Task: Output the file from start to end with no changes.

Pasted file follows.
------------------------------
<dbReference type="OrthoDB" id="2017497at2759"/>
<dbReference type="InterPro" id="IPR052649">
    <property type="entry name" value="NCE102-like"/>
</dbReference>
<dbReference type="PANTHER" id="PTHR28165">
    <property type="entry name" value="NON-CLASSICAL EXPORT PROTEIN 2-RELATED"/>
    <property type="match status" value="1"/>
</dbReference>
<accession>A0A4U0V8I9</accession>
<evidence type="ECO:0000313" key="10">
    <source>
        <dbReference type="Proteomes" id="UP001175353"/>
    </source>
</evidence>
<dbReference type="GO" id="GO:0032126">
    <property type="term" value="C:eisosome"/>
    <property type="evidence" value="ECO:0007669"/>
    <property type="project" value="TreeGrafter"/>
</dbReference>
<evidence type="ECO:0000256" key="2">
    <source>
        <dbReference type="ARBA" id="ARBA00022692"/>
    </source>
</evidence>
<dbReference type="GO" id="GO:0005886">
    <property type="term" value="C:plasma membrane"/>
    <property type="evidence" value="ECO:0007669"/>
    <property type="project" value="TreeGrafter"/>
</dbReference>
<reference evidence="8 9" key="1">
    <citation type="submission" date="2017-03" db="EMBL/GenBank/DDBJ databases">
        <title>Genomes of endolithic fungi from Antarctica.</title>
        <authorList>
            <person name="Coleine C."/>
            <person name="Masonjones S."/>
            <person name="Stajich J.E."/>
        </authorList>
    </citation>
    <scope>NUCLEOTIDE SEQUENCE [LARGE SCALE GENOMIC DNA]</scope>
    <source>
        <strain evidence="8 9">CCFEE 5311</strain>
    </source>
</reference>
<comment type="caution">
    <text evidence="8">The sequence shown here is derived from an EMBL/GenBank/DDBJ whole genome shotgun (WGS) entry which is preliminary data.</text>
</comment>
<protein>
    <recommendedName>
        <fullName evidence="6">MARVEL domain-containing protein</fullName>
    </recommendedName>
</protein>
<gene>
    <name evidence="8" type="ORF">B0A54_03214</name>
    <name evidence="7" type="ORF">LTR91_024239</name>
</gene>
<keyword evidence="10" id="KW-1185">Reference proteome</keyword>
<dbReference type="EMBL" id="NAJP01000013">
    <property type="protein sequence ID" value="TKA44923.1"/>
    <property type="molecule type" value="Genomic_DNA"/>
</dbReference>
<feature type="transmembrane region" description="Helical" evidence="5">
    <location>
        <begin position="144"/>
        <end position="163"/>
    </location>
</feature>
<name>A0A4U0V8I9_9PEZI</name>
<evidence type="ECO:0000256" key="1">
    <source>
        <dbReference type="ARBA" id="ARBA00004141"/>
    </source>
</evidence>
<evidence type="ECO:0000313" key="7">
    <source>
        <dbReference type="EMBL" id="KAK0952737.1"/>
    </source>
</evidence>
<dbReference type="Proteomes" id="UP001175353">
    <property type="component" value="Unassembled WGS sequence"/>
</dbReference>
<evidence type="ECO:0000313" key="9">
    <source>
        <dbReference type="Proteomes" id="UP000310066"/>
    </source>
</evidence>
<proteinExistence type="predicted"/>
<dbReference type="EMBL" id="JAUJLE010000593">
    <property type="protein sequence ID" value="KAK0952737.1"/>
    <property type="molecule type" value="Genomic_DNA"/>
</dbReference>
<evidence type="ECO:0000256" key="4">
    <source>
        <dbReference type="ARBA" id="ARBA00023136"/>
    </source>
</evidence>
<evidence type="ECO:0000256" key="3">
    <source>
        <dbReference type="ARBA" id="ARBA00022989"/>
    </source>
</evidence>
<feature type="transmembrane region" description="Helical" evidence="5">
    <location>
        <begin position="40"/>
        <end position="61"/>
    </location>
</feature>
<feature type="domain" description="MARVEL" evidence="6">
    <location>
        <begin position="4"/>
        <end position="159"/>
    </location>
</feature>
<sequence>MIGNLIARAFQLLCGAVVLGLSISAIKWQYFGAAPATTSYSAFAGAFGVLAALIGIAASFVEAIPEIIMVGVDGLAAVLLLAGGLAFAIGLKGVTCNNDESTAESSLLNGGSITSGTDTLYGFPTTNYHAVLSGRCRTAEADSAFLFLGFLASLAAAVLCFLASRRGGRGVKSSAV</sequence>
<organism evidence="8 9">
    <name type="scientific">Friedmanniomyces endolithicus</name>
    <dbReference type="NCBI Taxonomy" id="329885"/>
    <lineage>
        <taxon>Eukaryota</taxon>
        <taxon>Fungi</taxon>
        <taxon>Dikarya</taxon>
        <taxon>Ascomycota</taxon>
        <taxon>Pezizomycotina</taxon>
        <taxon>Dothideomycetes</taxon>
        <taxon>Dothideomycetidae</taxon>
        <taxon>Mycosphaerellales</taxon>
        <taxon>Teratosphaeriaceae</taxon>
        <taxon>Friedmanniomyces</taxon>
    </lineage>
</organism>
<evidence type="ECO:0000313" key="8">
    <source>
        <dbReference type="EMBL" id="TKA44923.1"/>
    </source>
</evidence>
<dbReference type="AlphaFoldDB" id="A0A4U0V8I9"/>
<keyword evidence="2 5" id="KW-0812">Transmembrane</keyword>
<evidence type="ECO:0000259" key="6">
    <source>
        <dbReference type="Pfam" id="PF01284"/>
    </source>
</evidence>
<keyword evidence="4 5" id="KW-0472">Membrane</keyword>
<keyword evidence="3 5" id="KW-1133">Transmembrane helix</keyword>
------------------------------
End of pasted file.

<dbReference type="OrthoDB" id="2017497at2759"/>
<dbReference type="InterPro" id="IPR052649">
    <property type="entry name" value="NCE102-like"/>
</dbReference>
<dbReference type="PANTHER" id="PTHR28165">
    <property type="entry name" value="NON-CLASSICAL EXPORT PROTEIN 2-RELATED"/>
    <property type="match status" value="1"/>
</dbReference>
<accession>A0A4U0V8I9</accession>
<evidence type="ECO:0000313" key="10">
    <source>
        <dbReference type="Proteomes" id="UP001175353"/>
    </source>
</evidence>
<dbReference type="GO" id="GO:0032126">
    <property type="term" value="C:eisosome"/>
    <property type="evidence" value="ECO:0007669"/>
    <property type="project" value="TreeGrafter"/>
</dbReference>
<evidence type="ECO:0000256" key="2">
    <source>
        <dbReference type="ARBA" id="ARBA00022692"/>
    </source>
</evidence>
<dbReference type="GO" id="GO:0005886">
    <property type="term" value="C:plasma membrane"/>
    <property type="evidence" value="ECO:0007669"/>
    <property type="project" value="TreeGrafter"/>
</dbReference>
<reference evidence="8 9" key="1">
    <citation type="submission" date="2017-03" db="EMBL/GenBank/DDBJ databases">
        <title>Genomes of endolithic fungi from Antarctica.</title>
        <authorList>
            <person name="Coleine C."/>
            <person name="Masonjones S."/>
            <person name="Stajich J.E."/>
        </authorList>
    </citation>
    <scope>NUCLEOTIDE SEQUENCE [LARGE SCALE GENOMIC DNA]</scope>
    <source>
        <strain evidence="8 9">CCFEE 5311</strain>
    </source>
</reference>
<comment type="caution">
    <text evidence="8">The sequence shown here is derived from an EMBL/GenBank/DDBJ whole genome shotgun (WGS) entry which is preliminary data.</text>
</comment>
<protein>
    <recommendedName>
        <fullName evidence="6">MARVEL domain-containing protein</fullName>
    </recommendedName>
</protein>
<gene>
    <name evidence="8" type="ORF">B0A54_03214</name>
    <name evidence="7" type="ORF">LTR91_024239</name>
</gene>
<keyword evidence="10" id="KW-1185">Reference proteome</keyword>
<dbReference type="EMBL" id="NAJP01000013">
    <property type="protein sequence ID" value="TKA44923.1"/>
    <property type="molecule type" value="Genomic_DNA"/>
</dbReference>
<feature type="transmembrane region" description="Helical" evidence="5">
    <location>
        <begin position="144"/>
        <end position="163"/>
    </location>
</feature>
<name>A0A4U0V8I9_9PEZI</name>
<evidence type="ECO:0000256" key="1">
    <source>
        <dbReference type="ARBA" id="ARBA00004141"/>
    </source>
</evidence>
<evidence type="ECO:0000313" key="7">
    <source>
        <dbReference type="EMBL" id="KAK0952737.1"/>
    </source>
</evidence>
<dbReference type="Proteomes" id="UP001175353">
    <property type="component" value="Unassembled WGS sequence"/>
</dbReference>
<evidence type="ECO:0000313" key="9">
    <source>
        <dbReference type="Proteomes" id="UP000310066"/>
    </source>
</evidence>
<proteinExistence type="predicted"/>
<dbReference type="EMBL" id="JAUJLE010000593">
    <property type="protein sequence ID" value="KAK0952737.1"/>
    <property type="molecule type" value="Genomic_DNA"/>
</dbReference>
<evidence type="ECO:0000256" key="4">
    <source>
        <dbReference type="ARBA" id="ARBA00023136"/>
    </source>
</evidence>
<evidence type="ECO:0000256" key="3">
    <source>
        <dbReference type="ARBA" id="ARBA00022989"/>
    </source>
</evidence>
<feature type="transmembrane region" description="Helical" evidence="5">
    <location>
        <begin position="40"/>
        <end position="61"/>
    </location>
</feature>
<feature type="domain" description="MARVEL" evidence="6">
    <location>
        <begin position="4"/>
        <end position="159"/>
    </location>
</feature>
<sequence>MIGNLIARAFQLLCGAVVLGLSISAIKWQYFGAAPATTSYSAFAGAFGVLAALIGIAASFVEAIPEIIMVGVDGLAAVLLLAGGLAFAIGLKGVTCNNDESTAESSLLNGGSITSGTDTLYGFPTTNYHAVLSGRCRTAEADSAFLFLGFLASLAAAVLCFLASRRGGRGVKSSAV</sequence>
<organism evidence="8 9">
    <name type="scientific">Friedmanniomyces endolithicus</name>
    <dbReference type="NCBI Taxonomy" id="329885"/>
    <lineage>
        <taxon>Eukaryota</taxon>
        <taxon>Fungi</taxon>
        <taxon>Dikarya</taxon>
        <taxon>Ascomycota</taxon>
        <taxon>Pezizomycotina</taxon>
        <taxon>Dothideomycetes</taxon>
        <taxon>Dothideomycetidae</taxon>
        <taxon>Mycosphaerellales</taxon>
        <taxon>Teratosphaeriaceae</taxon>
        <taxon>Friedmanniomyces</taxon>
    </lineage>
</organism>
<evidence type="ECO:0000313" key="8">
    <source>
        <dbReference type="EMBL" id="TKA44923.1"/>
    </source>
</evidence>
<dbReference type="AlphaFoldDB" id="A0A4U0V8I9"/>
<keyword evidence="2 5" id="KW-0812">Transmembrane</keyword>
<evidence type="ECO:0000259" key="6">
    <source>
        <dbReference type="Pfam" id="PF01284"/>
    </source>
</evidence>
<keyword evidence="4 5" id="KW-0472">Membrane</keyword>
<keyword evidence="3 5" id="KW-1133">Transmembrane helix</keyword>